Huaiyu Hu, PhD
- Associate Professor of Neuroscience and Physiology
- Associate Professor of Neuroscience Graduate Program
Research Programs and Affiliations
- Biomedical Sciences Program
- Cancer Research Institute
- Neuroscience Program
- Neuroscience and Physiology
- Physiology Program
- Research Pillars
- Molecular studies of brain malformations.
Migration of neurons from their birth place to their final locations is essential during development of the mammalian brain. Disorders of neuronal migration result in severe malformation and malfunctions of the human brain. Our laboratory is interested in the guidance mechanisms involved in the neuronal migration. We are currently working on two projects. One project focuses on Slit proteins and their roundabout receptors which are believed to be involved in the guidance several populations of neurons. We are studying how heparan sulfate regulates Slit signaling in cell migration and axon guidance. The other project concerns the roles of protein O-mannosylation in neuronal migration. Congenital muscular dystrophies with brain malformations such as Walker-Warburg syndrome, Fukuyama congenital muscular dystrophy, muscle-eye-brain diseases are caused by genetic mutations in genes involved protein O-mannosyl glycosylation. We are currently studying the cellular and molecular mechanisms of protein O-mannosylation in regulating brain development.
Hu H, Tomasiewics H, Magnuson T, Rutishauser U (1996) The role of polysialic acid in migration of olfactory interneuron precursors in the subventricular zone. Neuron 16(4):735-743.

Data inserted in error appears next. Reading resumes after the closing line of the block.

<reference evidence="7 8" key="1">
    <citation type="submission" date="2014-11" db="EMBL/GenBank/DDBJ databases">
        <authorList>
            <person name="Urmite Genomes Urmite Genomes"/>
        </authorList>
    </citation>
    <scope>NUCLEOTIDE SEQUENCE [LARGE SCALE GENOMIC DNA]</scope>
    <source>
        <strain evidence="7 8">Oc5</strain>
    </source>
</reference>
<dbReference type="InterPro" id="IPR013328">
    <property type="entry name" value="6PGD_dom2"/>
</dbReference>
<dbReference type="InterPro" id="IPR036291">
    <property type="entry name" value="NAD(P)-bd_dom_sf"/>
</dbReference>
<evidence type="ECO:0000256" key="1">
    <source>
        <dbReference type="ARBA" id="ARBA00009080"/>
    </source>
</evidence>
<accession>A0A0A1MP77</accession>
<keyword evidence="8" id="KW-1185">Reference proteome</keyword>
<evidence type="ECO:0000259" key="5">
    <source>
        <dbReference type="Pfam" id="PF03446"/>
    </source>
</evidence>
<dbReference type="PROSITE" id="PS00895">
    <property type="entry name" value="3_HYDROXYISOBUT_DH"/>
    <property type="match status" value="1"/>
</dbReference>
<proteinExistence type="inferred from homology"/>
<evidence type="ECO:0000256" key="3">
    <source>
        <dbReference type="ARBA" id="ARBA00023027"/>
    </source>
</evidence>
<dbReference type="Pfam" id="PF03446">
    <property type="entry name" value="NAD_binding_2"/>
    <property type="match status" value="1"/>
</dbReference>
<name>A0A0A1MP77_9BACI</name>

Hu H, Rutishauser U (1996) A septum-derived chemorepulsive factor for migrating olfactory interneuron precursors. Neuron 16(5):933-940.
Hu H (1999) Chemorepulsion of neuronal migration by Slit2 in the developing mammalian forebrain. Neuron 23:703-711.
Hu H (2000) Polysialic acid regulates chain formation by migrating olfactory interneuron precursors. J Neurosc Res 61:480-492.
Hu H (2001) Cell surface heparan sulfate is involved in repulsive guidance activities of Slit2 protein. Nature Neurosci 4(7):695-701.
Liu J, Zhang L, Wang D, Shen H, Jiang M, Mei P, Hayden PS, Sedor JR, Hu H (2003) Congenital diaphragmatic hernia, kidney agenesis and cardiac defects associated with Slit3-deficiency in mice. Mech Dev 120:1059-1070.
Liu J, Ball SL, Yang Y, Mei P, Zhang L, Shi H, Kaminski HJ, Lemmon VP, Hu H (2006) A genetic model for muscle-eye-brain disease in mice lacking protein O-mannose beta1,2-N-acetylglucosaminyltransferase (POMGnT1). Mech Dev 123:228-240.
Hu, H. Yang, Y., Eade, A., Xiong, Y., and Qi, Y. Breaches of the Pial Basement Membrane and Disappearance of the Glia Limitans during Development Underlie the Cortical Lamination Defect in the Mouse Model of Muscle-eye-brain Disease. J. Comp. Neurol. 501(1)168-183, 2007.
Eric Wohlford received a 2012 travel award from the American Society of Tropical Medicine and Hygiene and spent two months in Kenya working in the lab of Rosemary Rochford, PhD, professor and chair of Upstate’s Department of Microbiology & Immunology. Eric studied the effects of malaria on B cells (producers of antibodies that fight infection) and Epstein-Barr Virus infection in the region. “Tropical medicine is unique, in that small, focused improvements in patient care make dramatic improvements in the well-being of patients,” he said.